Maintenance
The good news is stained glass windows do not show dirt and grime as readily as a clear glass window does. However, there is a course of action that you can take to keep your new windows looking immaculate or to bring back the luster to an older installation.

Stained glass windows should be washed using a soft cotton cloth and a pH neutral cleaning solution mixed with distilled water.

The primary cleaning for a stained glass window is to simply dust the inside surface occasionally with a soft brush. When a more meticulous cleaning is required, it is important to be conscientious of any painted areas on the window. Painted stained glass and particularly areas with enamel paint (opaque colors) are especially sensitive to acids, which means a vinegar and water solution could easily damage these areas. Be sure to test all painted areas with your cleaning solution prior to any thorough cleaning and avoid any areas in doubt. If your testing finds the painted areas to be stable, they may be safely cleaned along with the non-painted areas of the window.

Stained glass windows should be washed using a soft cotton cloth and a pH neutral cleaning solution mixed with distilled water. An excellent product is Triton X-100, a professional quality, non-ionic detergent (made by City Chemical Company of NY). However, most horse shampoos (available from any equine tack shop) are a safe and very effective alternative for cleaning stained glass windows. Since horse skin is more sensitive than human skin, horse shampoos are formulated to be pH neutral. Some cleaning compounds to be avoided are any that contain acids (such as vinegar), ammonia, and/or abrasives and never use scouring powders or steel wool scrubbers.

If your test cleaning indicates that the painted areas are unstable, especially if you found loose or flaking areas, it is better to leave the dirt on the stained glass rather than chance further damage to the window. Unstable paint could be the consequence of age, or may indicate the original artist used an improper paint formula or incorrect kiln firing procedure. Some historic stained glass windows were actually "cold painted" using standard air-dry paints that can easily be scraped or washed off the glass. When the window reaches the point of requiring a complete restoration, a qualified stained glass restoration company will address the problem of the unstable glass paint.

In addition to an occasional cleaning, the steel reinforcing system needs to be checked periodically to ensure it remains attached to the window's lead matrix. As leaded glass windows age, normal expansion and contraction may break the copper tie wires away from the round steel reinforcing bars. Or, if the more modern flat steel reinforcing bars are used, the solder joints connecting them to the lead matrix of your stained glass windows can break loose. The reinforcing bars need to be reattached to the lead matrix by repairing the wires or solder joints. This is a job for a professional stained glass restoration company. Windows assembled with dividing steel T-bars need to be inspected periodically for rust on the steel. If found the corrosion must be removed and the surface repainted.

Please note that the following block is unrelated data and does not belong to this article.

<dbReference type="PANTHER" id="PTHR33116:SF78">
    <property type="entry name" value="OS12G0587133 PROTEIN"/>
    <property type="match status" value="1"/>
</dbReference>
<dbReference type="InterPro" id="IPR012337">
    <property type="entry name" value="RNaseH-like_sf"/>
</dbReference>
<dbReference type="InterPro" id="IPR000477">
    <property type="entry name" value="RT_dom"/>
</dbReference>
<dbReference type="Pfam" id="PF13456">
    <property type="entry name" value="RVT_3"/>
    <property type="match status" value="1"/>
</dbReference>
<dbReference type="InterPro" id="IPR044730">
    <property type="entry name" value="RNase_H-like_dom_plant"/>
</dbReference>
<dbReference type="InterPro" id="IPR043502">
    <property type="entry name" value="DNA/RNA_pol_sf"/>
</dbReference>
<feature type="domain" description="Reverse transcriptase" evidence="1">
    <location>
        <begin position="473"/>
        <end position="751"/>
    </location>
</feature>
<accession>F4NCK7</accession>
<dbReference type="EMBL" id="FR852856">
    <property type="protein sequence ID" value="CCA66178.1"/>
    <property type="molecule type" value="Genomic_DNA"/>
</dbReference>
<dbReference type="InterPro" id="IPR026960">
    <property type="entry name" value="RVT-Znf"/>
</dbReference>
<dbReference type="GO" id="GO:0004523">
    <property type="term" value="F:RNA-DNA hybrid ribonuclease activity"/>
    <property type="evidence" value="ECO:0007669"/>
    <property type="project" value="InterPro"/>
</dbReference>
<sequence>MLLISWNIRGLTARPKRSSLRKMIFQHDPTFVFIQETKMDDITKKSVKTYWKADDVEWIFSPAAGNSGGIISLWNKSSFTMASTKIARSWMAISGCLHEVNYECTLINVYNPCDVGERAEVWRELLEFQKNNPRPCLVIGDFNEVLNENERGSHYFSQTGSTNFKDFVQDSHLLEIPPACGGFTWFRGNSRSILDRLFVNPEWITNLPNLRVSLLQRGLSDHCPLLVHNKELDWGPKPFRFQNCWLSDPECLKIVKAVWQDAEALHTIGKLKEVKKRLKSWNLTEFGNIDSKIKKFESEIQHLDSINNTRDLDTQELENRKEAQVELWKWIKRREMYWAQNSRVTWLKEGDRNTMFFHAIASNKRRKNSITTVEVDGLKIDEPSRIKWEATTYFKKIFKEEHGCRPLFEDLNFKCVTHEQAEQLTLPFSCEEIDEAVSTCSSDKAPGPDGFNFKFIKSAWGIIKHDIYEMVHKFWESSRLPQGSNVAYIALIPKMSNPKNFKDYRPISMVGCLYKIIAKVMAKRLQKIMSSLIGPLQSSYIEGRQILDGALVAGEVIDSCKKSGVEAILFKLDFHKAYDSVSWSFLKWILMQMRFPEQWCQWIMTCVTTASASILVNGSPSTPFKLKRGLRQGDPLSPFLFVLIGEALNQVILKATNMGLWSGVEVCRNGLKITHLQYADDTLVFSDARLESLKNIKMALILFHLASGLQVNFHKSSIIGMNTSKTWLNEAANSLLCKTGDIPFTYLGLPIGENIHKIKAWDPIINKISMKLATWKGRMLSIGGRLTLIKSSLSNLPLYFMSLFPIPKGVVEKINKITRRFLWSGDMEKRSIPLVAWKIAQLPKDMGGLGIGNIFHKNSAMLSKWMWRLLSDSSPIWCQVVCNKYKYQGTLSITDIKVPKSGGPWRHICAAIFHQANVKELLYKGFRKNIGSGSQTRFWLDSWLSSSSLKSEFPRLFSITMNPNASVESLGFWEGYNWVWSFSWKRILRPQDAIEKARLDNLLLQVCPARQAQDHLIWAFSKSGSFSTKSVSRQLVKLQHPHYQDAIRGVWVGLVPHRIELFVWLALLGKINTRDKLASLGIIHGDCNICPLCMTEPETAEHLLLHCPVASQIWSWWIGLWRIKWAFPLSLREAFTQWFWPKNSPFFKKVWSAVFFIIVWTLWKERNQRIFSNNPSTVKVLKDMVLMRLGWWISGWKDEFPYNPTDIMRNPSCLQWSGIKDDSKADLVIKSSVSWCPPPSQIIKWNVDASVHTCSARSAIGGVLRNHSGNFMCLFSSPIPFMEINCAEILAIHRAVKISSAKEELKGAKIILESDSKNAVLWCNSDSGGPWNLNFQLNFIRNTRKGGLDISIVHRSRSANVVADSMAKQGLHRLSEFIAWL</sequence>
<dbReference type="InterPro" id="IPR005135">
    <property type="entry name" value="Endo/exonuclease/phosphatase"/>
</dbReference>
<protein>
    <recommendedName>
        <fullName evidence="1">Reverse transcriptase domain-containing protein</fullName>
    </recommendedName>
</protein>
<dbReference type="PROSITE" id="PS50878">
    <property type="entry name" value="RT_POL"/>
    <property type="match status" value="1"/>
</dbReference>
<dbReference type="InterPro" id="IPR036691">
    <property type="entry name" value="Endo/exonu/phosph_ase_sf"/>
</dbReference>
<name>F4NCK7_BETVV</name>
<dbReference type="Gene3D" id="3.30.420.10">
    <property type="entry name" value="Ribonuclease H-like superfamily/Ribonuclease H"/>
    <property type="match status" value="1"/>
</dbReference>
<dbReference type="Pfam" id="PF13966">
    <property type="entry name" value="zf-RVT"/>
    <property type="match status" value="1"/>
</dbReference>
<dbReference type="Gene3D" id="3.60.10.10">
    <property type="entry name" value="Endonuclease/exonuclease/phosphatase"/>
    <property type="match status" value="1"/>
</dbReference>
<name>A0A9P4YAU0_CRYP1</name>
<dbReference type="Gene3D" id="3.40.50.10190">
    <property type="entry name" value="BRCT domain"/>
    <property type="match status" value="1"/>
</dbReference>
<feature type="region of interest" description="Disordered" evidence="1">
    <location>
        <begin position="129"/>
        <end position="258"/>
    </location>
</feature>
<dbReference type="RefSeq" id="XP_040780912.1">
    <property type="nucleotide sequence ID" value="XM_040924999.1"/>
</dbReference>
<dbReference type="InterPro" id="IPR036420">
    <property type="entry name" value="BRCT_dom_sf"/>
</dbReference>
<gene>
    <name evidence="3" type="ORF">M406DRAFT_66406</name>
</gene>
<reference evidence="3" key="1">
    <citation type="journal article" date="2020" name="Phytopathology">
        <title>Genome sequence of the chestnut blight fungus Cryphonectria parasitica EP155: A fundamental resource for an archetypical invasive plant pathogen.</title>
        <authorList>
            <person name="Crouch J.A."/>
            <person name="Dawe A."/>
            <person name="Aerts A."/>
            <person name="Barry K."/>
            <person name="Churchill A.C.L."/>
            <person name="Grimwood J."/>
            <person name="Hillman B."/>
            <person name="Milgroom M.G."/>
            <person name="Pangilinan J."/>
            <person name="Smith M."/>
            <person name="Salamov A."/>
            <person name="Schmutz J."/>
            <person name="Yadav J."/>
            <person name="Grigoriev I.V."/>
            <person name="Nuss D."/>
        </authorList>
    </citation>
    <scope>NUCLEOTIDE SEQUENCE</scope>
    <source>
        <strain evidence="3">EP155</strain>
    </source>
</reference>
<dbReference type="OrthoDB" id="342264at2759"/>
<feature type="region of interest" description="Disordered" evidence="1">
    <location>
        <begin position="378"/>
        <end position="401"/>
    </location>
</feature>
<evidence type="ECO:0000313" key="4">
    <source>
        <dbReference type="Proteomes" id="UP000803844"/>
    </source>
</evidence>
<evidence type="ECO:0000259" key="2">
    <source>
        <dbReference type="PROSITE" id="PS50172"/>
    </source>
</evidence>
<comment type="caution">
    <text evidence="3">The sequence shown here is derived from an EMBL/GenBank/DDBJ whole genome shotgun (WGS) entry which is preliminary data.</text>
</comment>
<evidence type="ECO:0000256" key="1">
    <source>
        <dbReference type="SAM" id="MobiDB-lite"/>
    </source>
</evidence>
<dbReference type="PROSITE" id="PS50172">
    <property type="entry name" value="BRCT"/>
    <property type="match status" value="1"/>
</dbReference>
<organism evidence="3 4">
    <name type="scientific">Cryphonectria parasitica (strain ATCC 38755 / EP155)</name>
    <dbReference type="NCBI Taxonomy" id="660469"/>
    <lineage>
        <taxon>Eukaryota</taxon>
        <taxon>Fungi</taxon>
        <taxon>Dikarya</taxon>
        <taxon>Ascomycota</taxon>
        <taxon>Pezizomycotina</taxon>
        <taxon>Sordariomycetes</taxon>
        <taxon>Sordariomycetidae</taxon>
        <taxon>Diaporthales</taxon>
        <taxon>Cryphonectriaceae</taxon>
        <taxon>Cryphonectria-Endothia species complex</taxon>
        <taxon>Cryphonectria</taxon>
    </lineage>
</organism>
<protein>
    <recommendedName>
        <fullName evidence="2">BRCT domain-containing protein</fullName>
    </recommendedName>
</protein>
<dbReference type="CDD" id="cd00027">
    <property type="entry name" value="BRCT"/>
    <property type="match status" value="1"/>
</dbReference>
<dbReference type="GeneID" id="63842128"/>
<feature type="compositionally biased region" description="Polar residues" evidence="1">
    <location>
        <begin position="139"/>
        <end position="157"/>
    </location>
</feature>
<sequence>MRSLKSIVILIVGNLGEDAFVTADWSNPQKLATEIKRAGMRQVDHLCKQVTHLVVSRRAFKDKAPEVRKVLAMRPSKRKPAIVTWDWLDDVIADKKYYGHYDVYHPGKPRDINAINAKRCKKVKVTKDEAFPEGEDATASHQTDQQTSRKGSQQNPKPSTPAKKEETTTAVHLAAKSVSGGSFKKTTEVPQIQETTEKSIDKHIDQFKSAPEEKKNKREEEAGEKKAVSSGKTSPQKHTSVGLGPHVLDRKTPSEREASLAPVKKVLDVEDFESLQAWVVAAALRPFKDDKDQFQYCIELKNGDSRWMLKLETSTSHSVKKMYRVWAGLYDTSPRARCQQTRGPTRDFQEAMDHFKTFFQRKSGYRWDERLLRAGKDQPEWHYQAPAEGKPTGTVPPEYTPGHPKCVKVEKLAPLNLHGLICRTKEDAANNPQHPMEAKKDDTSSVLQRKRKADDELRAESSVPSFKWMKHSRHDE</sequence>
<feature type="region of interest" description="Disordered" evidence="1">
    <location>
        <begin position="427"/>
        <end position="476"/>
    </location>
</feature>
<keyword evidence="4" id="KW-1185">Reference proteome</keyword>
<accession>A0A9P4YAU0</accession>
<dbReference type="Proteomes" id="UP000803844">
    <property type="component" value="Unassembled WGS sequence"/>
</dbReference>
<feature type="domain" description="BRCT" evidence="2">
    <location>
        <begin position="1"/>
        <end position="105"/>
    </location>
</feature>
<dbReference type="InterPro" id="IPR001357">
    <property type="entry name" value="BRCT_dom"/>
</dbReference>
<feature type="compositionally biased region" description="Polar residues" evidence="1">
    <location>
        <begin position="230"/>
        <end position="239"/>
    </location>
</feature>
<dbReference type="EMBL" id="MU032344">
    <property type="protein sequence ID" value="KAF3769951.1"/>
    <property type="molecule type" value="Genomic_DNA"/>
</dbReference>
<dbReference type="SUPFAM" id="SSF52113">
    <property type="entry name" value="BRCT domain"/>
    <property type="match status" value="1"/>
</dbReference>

Finally, windows set into their frames with glaziers putty should have any loose or missing putty replaced on a regular basis. To maintain a strong physical integrity, a stained glass window depends on a solid setting and tight installation. Time and money spent on preventative maintenance will save money in the end as it prolongs the life of your stained glass and delays the time until costly restoration will be required. Few products made today are expected to last for centuries. Stained glass windows have a long life expectancy and a good maintenance program will preserve your stained glass heritage for centuries.

 
St. Cecilia window for the St. Cecilia Church in Ames, Iowa.


Detail's St. Cecilia window, St. Cecilia Roman Catholic Church, Ames, IA.


When cleaning a stained glass window, such as this panel depicting "The Ascension of Christ", it is important to be conscientious of the painted areas as they are especially sensitive to cleaning solutions containing acids, including vinegar and water. Be sure to test all painted areas on either new or historic stained glass windows with your cleaning solution prior to any thorough cleaning and avoid any areas in doubt. If your testing finds the painted areas to be stable, they may be safely cleaned along with the non-painted areas of the window.


Restored plated stained glass window. Angel with a harp at 1st Presbyterian church, Davenport, IA.


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